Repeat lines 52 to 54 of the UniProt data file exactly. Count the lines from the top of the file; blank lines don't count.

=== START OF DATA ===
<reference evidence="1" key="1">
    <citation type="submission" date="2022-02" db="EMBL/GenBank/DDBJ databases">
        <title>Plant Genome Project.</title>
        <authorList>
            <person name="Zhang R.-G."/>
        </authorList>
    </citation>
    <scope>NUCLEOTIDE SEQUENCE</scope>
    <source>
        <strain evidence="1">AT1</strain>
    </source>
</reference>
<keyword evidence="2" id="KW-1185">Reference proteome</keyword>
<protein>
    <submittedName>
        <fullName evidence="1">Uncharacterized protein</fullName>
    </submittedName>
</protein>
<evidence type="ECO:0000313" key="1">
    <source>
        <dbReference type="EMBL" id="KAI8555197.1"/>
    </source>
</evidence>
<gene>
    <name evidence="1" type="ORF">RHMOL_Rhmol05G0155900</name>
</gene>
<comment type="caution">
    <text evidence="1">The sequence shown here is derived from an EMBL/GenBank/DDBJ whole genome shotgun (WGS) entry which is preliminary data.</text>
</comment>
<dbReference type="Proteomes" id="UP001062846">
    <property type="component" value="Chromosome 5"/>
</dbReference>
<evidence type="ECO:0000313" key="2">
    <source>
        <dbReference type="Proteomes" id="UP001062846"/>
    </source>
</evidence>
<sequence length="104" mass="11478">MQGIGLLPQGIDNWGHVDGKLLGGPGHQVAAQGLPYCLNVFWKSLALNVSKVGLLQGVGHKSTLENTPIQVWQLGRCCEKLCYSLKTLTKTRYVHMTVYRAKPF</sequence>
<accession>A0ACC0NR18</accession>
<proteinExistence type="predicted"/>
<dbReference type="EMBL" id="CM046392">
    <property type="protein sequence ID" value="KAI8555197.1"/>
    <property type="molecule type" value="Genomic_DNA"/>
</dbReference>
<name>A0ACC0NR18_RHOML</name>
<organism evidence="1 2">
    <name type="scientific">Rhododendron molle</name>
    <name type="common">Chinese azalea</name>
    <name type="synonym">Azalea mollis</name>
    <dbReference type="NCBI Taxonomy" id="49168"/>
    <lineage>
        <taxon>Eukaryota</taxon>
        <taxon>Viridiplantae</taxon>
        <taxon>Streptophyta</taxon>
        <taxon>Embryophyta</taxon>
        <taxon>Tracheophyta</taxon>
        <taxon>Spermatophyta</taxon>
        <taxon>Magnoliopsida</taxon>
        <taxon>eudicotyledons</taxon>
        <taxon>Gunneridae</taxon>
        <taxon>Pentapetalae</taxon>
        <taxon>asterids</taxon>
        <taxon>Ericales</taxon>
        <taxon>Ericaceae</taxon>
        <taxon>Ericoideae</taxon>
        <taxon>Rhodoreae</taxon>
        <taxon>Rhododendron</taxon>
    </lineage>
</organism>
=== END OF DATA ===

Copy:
        <taxon>Eukaryota</taxon>
        <taxon>Viridiplantae</taxon>
        <taxon>Streptophyta</taxon>